Series and parallel circuit connections can be made in thousands of different ways and with all types of electronic components. Most electronic circuit designers first learn how to use resistors, batteries and LEDs in series and parallel connections. Once these basics are learned, often in the first year of college-level electronic classes, you will have the ability to customize electronic designs to perform specific functions.
Resistors are arranged in series to divide voltages to power electronic devices that require different voltage levels. Taps, the points within the series resistor network that have different voltage levels, are then wired to other electronic components such as voltage regulators, which can be used to produce a constant voltage equal to the tap voltage.
Battery voltage is increased when batteries are placed in series. Placing two, five Volt batteries in series results in a battery with a voltage of 10 Volts. When connecting batteries in series the batteries need not have the same voltage, but they should have the same ampere-hour capacity. Ampere-hour capacity is a measure of how long a battery can supply a specific level of electrical current for. For example a 20 ampere-hour battery can supply 20 amperes for one hour or five amperes for four hours.
The total available battery current is increased when batteries are placed in parallel. The total amount of electrical current from batteries in parallel, in terms of ampere-hours, is equal to the sum of the ampere-hour rating of each battery placed in parallel. When connecting batteries in parallel, only use batteries that have the same voltage. Also realize that the voltage across batteries connected in parallel will just be the battery voltage. They won't sum as in a series connection.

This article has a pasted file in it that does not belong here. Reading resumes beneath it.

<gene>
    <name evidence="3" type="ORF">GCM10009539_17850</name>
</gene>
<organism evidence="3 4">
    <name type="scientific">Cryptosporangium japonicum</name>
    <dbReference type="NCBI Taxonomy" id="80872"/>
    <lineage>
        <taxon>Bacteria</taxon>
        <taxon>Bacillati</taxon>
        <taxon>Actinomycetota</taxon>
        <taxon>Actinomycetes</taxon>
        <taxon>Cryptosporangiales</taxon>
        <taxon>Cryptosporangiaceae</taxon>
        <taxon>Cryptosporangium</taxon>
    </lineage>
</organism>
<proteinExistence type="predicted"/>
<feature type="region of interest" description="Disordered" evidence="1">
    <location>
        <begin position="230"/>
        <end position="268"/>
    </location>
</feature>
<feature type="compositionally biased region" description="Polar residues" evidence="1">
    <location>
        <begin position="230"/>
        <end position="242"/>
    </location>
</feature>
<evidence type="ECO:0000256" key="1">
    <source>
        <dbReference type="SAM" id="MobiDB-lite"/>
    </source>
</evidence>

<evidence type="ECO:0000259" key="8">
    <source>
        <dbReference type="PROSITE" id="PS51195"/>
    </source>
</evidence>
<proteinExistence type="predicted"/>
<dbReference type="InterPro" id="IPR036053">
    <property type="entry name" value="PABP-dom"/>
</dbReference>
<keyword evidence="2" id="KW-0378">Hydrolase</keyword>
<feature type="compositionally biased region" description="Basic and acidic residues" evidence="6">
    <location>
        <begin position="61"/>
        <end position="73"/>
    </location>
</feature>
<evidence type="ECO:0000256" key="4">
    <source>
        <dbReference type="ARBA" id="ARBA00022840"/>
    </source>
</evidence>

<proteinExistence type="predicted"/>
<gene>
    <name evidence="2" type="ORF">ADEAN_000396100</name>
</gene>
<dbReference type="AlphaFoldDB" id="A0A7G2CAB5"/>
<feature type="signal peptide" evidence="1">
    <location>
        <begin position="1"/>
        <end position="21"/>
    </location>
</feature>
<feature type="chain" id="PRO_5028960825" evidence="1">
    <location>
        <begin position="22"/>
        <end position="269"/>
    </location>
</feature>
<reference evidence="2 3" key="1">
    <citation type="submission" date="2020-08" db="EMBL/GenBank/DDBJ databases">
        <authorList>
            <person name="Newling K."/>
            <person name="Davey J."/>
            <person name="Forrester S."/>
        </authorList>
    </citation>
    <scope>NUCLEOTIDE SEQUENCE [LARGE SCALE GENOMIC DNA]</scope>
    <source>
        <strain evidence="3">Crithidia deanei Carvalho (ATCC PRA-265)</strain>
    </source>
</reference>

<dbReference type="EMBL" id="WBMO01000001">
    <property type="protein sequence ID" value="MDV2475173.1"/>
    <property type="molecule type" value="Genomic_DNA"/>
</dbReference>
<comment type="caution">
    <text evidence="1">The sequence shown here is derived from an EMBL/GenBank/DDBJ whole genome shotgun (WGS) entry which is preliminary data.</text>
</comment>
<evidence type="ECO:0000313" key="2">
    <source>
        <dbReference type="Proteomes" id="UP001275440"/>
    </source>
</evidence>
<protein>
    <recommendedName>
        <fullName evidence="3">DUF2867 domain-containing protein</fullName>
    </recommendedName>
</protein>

Light Emitting Diodes
Light emitting diodes (LEDs), electronic components that emit light when a voltage is applied, are often arranged in parallel and in series. One advantage of arranging LEDs in a parallel is that when one LED light goes out, the rest will stay lit. In a series LED arrangement, when one light goes out, so will all the rest. Series LED arrangements however require less electrical current to operate than parallel arrangements.
Different Resistor Values
When a resistor is placed in series with other resistors, the total resistance of the series resistors is equal to the sum of the resistor values. This fact about resistors in series lets you create resistors with a higher value by simply connecting resistors in series.
When a resistor is placed in parallel with other resistors, the total resistance of the parallel resistors will be less than the lowest value of each and every resistor in the parallel resistor network. Designers use a special formula for calculating the total resistance value of resistors in parallel. This formula is given in the Resource section.
About the Author
Mark Stansberry has been a technical and business writer over for 15 years. He has been published in leading technical and business publications such as "Red Herring," "EDN" and "BCC Research." His present writing focus is on computer applications programming, graphic design automation, 3D linear perspective and fractal technology. Stansberry has a Bachelor of Science in electrical engineering from San Jose State University.
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